In the world of starting vegetables from seeds, there is a whole host of things that can go wrong. Especially without the tools of a commercial garden. These problems can be difficult to troubleshoot. Unfortunately, I find myself having to do that now and hopefully we can take a slightly scientific approach while trying to fix the problem. All the inforgraphics in the world are not as helpful as photos and data. So the plan is to track it.
My once healthy ostry-cyklon seedlings have been looking a bit stunted, yellow and sad lately. After transplanting them to bigger containers from peat pellets, I found we no longer had room for them in our incubator, and off to the south facing windowsill they went. At the same time, this has been a miserable late March/ early April in Chicago. The weather has been constantly hovering in the low fifties during the day and low forties at night. The sun only poked out for the first time this weekend and promptly went back into hiding today. Sitting against an 1890’s single pane window sill, what once were sweet, vibrant green, happy looking seedlings, are now stunted, slightly yellowing seedlings. I worry about them daily. Growth has not been as quick and vigorous as I was hoping for — even for a hot pepper. Remember these hots are supposed to be mild.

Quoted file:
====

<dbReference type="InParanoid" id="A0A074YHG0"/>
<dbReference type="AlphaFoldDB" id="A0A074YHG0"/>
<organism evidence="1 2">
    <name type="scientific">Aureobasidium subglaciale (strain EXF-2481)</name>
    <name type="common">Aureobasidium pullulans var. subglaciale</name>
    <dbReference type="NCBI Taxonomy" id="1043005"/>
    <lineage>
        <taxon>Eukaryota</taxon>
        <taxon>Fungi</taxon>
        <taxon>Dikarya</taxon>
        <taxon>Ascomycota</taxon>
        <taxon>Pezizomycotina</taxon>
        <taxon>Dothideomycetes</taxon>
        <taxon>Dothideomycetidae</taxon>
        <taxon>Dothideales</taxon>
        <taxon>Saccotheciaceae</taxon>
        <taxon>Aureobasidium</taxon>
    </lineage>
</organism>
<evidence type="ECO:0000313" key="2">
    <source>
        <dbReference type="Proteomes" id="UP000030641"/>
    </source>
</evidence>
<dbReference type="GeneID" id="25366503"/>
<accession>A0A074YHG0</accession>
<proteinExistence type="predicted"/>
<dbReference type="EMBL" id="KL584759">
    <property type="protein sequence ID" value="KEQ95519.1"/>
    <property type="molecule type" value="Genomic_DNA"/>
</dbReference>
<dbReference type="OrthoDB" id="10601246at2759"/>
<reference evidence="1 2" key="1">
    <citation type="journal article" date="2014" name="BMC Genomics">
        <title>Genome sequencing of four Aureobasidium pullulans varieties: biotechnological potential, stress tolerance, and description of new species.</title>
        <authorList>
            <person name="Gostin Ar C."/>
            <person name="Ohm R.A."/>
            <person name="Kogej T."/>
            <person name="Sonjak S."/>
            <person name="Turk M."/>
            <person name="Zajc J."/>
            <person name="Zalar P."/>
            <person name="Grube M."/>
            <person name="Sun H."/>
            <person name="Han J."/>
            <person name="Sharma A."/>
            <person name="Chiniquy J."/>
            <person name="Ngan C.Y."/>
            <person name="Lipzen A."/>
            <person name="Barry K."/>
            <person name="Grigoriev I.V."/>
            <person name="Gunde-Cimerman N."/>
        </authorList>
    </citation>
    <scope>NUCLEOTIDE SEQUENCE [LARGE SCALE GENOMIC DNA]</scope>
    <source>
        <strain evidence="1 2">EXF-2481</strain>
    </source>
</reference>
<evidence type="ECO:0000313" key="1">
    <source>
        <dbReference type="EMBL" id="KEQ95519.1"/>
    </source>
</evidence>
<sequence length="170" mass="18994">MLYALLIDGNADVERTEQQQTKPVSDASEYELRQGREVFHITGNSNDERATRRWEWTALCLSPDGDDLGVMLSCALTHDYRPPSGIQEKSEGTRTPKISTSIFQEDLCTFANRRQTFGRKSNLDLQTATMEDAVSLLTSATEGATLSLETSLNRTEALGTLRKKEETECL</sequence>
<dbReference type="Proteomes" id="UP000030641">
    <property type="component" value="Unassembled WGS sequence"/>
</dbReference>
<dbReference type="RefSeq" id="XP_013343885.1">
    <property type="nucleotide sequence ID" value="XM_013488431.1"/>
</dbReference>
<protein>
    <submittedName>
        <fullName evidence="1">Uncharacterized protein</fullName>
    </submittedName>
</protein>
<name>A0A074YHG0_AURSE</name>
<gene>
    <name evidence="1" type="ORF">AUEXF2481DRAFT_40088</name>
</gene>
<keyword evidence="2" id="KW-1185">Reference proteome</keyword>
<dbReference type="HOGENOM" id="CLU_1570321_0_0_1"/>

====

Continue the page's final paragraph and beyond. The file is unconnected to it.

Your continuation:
Without any Photoshop filtering, here is a sad month long progress picture. With a lot of research and a bit of prayer to the pepper gods, we start our healing journey.
After some internet reading, I have decided to be optimistic and diagnosis this as a light/ heat problem and not root rot. So with a heating mat to the rescue hopefully I can provide a happy update soon. My soil is currently hanging out at about 68 degrees during the day, and surely a bit less at night. The seedling in question is four inches tall. And the leaves… well, you can see those. There is five or six of them. They don’t look good.
Here is what I have learned about pepper growth and temperature along the way. Per a 1986 University of Arizona study, root temperatures of 25 – 30 Celsius (77 – 86 Fahrenheit) were optimal for pepper root growth. At 35 degrees (95 Fahrenheit), plant growth was adversely affected.
Root growth is important for plants because roots absorb water and nutrients for the plant. Even more so, they provide growth regulators, such as cytokinins, which travel up the plant’s xylem and help top growth especially when a plant is experiencing adverse conditions (like perhaps too little light?).
On a final note, just as a precaution I am going to lay off on the watering till I see some slight wilt. I typically stick my fingertip in the dirt to check if the soil is dry, but I think maybe the sensors on my fingertips are off.
Hopefully, in a week or two I will have a happy update! How have you remedied stunted seedlings in the past?
Until then, I have to sacrifice some money to the gardening gods.